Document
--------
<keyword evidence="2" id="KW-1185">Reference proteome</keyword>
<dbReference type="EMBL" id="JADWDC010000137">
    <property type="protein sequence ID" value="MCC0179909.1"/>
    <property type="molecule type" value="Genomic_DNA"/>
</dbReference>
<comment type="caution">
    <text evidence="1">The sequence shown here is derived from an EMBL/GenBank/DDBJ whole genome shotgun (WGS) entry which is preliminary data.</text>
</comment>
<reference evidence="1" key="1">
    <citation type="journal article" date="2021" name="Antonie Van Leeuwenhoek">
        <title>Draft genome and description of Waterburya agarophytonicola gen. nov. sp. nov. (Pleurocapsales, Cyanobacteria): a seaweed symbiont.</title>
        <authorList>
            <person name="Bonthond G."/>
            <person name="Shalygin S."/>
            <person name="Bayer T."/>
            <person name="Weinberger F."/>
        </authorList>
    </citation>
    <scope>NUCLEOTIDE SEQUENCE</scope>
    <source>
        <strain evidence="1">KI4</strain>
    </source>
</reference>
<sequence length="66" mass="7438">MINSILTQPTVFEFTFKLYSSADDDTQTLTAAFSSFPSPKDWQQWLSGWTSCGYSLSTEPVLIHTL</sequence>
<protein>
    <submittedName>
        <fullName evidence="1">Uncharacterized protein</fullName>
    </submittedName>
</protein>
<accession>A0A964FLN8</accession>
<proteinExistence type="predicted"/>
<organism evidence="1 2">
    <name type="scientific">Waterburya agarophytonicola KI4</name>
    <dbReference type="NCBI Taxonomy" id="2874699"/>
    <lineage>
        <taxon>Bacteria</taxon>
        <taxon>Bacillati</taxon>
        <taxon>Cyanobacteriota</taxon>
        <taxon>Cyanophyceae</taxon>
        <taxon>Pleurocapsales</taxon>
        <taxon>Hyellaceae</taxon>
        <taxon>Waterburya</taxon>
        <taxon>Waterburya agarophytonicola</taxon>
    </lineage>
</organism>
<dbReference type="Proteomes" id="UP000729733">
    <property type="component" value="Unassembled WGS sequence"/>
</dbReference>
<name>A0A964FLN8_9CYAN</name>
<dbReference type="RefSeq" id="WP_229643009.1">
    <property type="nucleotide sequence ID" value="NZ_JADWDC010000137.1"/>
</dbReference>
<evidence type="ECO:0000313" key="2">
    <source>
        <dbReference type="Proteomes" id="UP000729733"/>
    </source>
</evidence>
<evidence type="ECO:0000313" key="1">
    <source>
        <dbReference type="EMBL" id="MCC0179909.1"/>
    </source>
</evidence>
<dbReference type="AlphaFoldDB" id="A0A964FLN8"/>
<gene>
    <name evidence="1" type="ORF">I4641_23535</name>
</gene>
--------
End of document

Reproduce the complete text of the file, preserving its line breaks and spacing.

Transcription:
<keyword evidence="2" id="KW-1185">Reference proteome</keyword>
<dbReference type="EMBL" id="JADWDC010000137">
    <property type="protein sequence ID" value="MCC0179909.1"/>
    <property type="molecule type" value="Genomic_DNA"/>
</dbReference>
<comment type="caution">
    <text evidence="1">The sequence shown here is derived from an EMBL/GenBank/DDBJ whole genome shotgun (WGS) entry which is preliminary data.</text>
</comment>
<reference evidence="1" key="1">
    <citation type="journal article" date="2021" name="Antonie Van Leeuwenhoek">
        <title>Draft genome and description of Waterburya agarophytonicola gen. nov. sp. nov. (Pleurocapsales, Cyanobacteria): a seaweed symbiont.</title>
        <authorList>
            <person name="Bonthond G."/>
            <person name="Shalygin S."/>
            <person name="Bayer T."/>
            <person name="Weinberger F."/>
        </authorList>
    </citation>
    <scope>NUCLEOTIDE SEQUENCE</scope>
    <source>
        <strain evidence="1">KI4</strain>
    </source>
</reference>
<sequence length="66" mass="7438">MINSILTQPTVFEFTFKLYSSADDDTQTLTAAFSSFPSPKDWQQWLSGWTSCGYSLSTEPVLIHTL</sequence>
<protein>
    <submittedName>
        <fullName evidence="1">Uncharacterized protein</fullName>
    </submittedName>
</protein>
<accession>A0A964FLN8</accession>
<proteinExistence type="predicted"/>
<organism evidence="1 2">
    <name type="scientific">Waterburya agarophytonicola KI4</name>
    <dbReference type="NCBI Taxonomy" id="2874699"/>
    <lineage>
        <taxon>Bacteria</taxon>
        <taxon>Bacillati</taxon>
        <taxon>Cyanobacteriota</taxon>
        <taxon>Cyanophyceae</taxon>
        <taxon>Pleurocapsales</taxon>
        <taxon>Hyellaceae</taxon>
        <taxon>Waterburya</taxon>
        <taxon>Waterburya agarophytonicola</taxon>
    </lineage>
</organism>
<dbReference type="Proteomes" id="UP000729733">
    <property type="component" value="Unassembled WGS sequence"/>
</dbReference>
<name>A0A964FLN8_9CYAN</name>
<dbReference type="RefSeq" id="WP_229643009.1">
    <property type="nucleotide sequence ID" value="NZ_JADWDC010000137.1"/>
</dbReference>
<evidence type="ECO:0000313" key="2">
    <source>
        <dbReference type="Proteomes" id="UP000729733"/>
    </source>
</evidence>
<evidence type="ECO:0000313" key="1">
    <source>
        <dbReference type="EMBL" id="MCC0179909.1"/>
    </source>
</evidence>
<dbReference type="AlphaFoldDB" id="A0A964FLN8"/>
<gene>
    <name evidence="1" type="ORF">I4641_23535</name>
</gene>